COVID-19 leaves economy in recession


Photo by Public Domain

Businesses like this movie theater in Surry, England are closed to avoid Coronavirus outbreaks.

With more confirmed cases of COVID-19 every day, the world economy has worsened and many are left in fear of what’s to come.

The new economic downfall has Americans worried about how they will get money for necessary supplies like food as well as rent/mortgage payments and other monthly bills as the unemployment rate increases. While state, local, and federal government are helping out by offering loans to small businesses and finding ways to help the jobless, many Americans are under orders to stay at home and therefore unable to work.

The imminent economic recession has caused gas prices to go down as well. As stated by the Star Tribune, gas prices are at a four-year low in the Twin Cities, and they are continuing to decrease due to the fall in demand.

While most inessential businesses have been closed down for a while, there are companies that are still hiring to combat the recession and the pandemic, like Amazon, which is in the midst of hiring 100,000 workers to keep up with the demand for online shopping since it is recommended nationwide to stay home. Drivers, not just for Amazon but also for food service delivery companies like DoorDash and GrubHub, are also being hired to keep up with delivery demand.

Minnesota governor Tim Walz has been trying to ease fear by keeping as many local businesses open as possible, especially grocers and restaurants. Walz has also been encouraging consumers to shop safely with facemasks during the stay-at-home order so that the economy remains stable or at least slows down the impending recession.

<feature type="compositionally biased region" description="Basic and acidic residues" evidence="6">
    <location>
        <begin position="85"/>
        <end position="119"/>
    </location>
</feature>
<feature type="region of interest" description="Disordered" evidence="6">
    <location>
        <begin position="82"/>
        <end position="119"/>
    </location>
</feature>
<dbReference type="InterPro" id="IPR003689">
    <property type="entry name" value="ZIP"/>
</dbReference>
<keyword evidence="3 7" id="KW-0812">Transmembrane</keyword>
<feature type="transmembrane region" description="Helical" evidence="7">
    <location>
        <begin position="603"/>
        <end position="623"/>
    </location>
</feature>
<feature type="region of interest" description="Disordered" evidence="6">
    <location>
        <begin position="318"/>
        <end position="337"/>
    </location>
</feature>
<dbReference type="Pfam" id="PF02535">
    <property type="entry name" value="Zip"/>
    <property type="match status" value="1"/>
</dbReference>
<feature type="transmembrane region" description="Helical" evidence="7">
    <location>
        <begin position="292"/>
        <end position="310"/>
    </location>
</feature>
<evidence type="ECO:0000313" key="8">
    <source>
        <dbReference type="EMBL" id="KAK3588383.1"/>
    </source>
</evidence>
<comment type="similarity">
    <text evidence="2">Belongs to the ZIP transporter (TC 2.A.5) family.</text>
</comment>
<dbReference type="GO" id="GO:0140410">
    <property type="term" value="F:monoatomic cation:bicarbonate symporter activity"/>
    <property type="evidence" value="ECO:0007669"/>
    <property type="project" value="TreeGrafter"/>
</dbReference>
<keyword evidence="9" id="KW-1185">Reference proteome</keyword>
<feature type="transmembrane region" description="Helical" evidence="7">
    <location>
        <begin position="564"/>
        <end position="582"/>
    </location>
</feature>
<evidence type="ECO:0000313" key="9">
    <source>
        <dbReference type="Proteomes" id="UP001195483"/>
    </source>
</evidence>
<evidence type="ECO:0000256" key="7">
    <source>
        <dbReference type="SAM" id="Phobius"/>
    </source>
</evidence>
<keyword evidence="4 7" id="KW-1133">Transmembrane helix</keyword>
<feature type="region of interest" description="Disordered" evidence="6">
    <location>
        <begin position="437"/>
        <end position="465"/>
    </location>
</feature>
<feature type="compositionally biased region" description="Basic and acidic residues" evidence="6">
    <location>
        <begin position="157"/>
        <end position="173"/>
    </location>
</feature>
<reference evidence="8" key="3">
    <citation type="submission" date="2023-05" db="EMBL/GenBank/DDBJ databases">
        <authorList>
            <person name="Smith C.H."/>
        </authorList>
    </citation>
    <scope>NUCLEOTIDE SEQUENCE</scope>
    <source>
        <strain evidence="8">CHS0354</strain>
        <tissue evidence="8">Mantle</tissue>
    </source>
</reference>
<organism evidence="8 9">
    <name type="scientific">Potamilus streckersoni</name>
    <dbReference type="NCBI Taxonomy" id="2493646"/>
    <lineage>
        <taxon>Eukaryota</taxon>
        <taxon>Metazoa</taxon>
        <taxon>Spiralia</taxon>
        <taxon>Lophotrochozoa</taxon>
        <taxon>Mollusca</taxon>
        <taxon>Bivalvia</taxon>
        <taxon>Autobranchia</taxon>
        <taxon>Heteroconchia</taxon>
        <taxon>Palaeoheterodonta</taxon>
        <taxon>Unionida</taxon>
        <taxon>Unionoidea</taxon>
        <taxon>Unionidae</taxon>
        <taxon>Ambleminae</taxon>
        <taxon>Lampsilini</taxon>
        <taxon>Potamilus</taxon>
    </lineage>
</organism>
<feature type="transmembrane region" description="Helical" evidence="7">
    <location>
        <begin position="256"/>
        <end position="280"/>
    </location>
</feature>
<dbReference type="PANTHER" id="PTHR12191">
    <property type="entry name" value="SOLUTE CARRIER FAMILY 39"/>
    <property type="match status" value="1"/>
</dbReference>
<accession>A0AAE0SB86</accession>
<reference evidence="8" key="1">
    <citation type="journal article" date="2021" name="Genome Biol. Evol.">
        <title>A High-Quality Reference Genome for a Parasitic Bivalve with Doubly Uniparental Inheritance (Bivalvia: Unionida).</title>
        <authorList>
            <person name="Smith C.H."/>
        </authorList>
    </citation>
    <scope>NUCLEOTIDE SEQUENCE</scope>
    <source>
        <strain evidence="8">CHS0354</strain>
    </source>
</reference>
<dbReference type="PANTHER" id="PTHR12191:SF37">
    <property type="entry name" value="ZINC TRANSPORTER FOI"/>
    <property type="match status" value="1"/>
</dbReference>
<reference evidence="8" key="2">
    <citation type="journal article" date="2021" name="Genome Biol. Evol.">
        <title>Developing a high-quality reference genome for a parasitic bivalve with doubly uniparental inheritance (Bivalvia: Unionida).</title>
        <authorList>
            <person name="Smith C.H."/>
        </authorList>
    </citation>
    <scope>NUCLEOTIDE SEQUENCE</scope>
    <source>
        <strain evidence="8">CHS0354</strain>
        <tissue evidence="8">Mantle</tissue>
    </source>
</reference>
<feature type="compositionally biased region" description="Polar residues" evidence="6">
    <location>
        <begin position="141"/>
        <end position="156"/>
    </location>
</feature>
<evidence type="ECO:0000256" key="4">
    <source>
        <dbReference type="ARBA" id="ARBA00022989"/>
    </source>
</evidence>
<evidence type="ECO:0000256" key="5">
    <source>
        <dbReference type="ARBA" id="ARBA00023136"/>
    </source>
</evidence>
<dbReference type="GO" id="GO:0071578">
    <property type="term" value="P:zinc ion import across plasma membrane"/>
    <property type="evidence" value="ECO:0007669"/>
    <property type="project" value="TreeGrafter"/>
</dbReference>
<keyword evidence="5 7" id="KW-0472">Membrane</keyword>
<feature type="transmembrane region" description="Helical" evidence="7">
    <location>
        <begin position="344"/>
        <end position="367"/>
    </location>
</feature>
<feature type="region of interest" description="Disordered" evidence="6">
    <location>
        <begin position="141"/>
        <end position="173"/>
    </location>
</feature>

As Walz has been focusing on helping Minnesotans, the Trump Administration is also helping get workers back to their jobs. A report from Barron’s shows that in order for this to happen, widespread COVID-19 testing and contact tracing would need to be implemented. Health care workers would need to track who was previously exposed to the virus and could go to work due to their immunity. This action to place more workers back into the workforce could go into action as soon as early May.

Even with the economy having suffered throughout this pandemic, there is hope and recovery in sight. According to The New York Times, the S&P 500 (a stock market index focused on 500 huge companies) is slowly going up after reaching its low on March 23. While the stocks are still 19% lower from the market’s high in February, it shows hope for the economy as the federal government keeps lending their aid to businesses to soon help the hurt economy return to a healthy state once again.

While the economy worldwide is experiencing sudden drops and turbulent times, efforts in Minnesota and nationally have many hopeful and ready for a slow but steady recovery once the pandemic is under control, allowing more workers to return to their places of employment safely.